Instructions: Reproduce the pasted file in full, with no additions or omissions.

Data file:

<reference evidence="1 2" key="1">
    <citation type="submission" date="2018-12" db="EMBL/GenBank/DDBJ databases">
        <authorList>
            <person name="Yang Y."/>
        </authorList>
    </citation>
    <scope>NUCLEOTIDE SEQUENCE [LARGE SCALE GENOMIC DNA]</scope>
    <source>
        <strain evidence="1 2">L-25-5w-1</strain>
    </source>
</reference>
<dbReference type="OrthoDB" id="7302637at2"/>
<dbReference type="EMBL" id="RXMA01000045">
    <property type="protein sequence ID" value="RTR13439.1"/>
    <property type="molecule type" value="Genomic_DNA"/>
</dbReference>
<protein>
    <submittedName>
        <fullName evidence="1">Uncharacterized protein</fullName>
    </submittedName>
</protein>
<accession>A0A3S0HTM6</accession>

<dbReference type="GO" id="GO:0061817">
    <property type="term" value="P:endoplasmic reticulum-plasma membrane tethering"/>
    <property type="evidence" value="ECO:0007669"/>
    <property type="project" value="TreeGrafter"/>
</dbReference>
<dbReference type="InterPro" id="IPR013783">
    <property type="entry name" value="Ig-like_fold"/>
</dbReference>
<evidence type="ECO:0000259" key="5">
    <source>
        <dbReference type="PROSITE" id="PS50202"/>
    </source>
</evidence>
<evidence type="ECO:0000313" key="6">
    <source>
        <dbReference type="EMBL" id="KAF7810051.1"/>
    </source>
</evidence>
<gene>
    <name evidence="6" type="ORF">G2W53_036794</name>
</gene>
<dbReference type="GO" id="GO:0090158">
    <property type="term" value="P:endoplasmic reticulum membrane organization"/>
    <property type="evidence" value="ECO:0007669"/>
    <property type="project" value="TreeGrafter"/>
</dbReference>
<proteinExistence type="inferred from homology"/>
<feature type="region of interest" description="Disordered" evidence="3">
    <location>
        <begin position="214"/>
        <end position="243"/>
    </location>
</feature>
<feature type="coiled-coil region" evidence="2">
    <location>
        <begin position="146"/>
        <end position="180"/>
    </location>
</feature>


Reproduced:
<reference evidence="1 2" key="1">
    <citation type="submission" date="2018-12" db="EMBL/GenBank/DDBJ databases">
        <authorList>
            <person name="Yang Y."/>
        </authorList>
    </citation>
    <scope>NUCLEOTIDE SEQUENCE [LARGE SCALE GENOMIC DNA]</scope>
    <source>
        <strain evidence="1 2">L-25-5w-1</strain>
    </source>
</reference>
<dbReference type="OrthoDB" id="7302637at2"/>
<dbReference type="EMBL" id="RXMA01000045">
    <property type="protein sequence ID" value="RTR13439.1"/>
    <property type="molecule type" value="Genomic_DNA"/>
</dbReference>
<protein>
    <submittedName>
        <fullName evidence="1">Uncharacterized protein</fullName>
    </submittedName>
</protein>
<accession>A0A3S0HTM6</accession>

<dbReference type="GO" id="GO:0061817">
    <property type="term" value="P:endoplasmic reticulum-plasma membrane tethering"/>
    <property type="evidence" value="ECO:0007669"/>
    <property type="project" value="TreeGrafter"/>
</dbReference>
<dbReference type="InterPro" id="IPR013783">
    <property type="entry name" value="Ig-like_fold"/>
</dbReference>
<evidence type="ECO:0000259" key="5">
    <source>
        <dbReference type="PROSITE" id="PS50202"/>
    </source>
</evidence>
<evidence type="ECO:0000313" key="6">
    <source>
        <dbReference type="EMBL" id="KAF7810051.1"/>
    </source>
</evidence>
<gene>
    <name evidence="6" type="ORF">G2W53_036794</name>
</gene>
<dbReference type="GO" id="GO:0090158">
    <property type="term" value="P:endoplasmic reticulum membrane organization"/>
    <property type="evidence" value="ECO:0007669"/>
    <property type="project" value="TreeGrafter"/>
</dbReference>
<proteinExistence type="inferred from homology"/>
<feature type="region of interest" description="Disordered" evidence="3">
    <location>
        <begin position="214"/>
        <end position="243"/>
    </location>
</feature>
<feature type="coiled-coil region" evidence="2">
    <location>
        <begin position="146"/>
        <end position="180"/>
    </location>
</feature>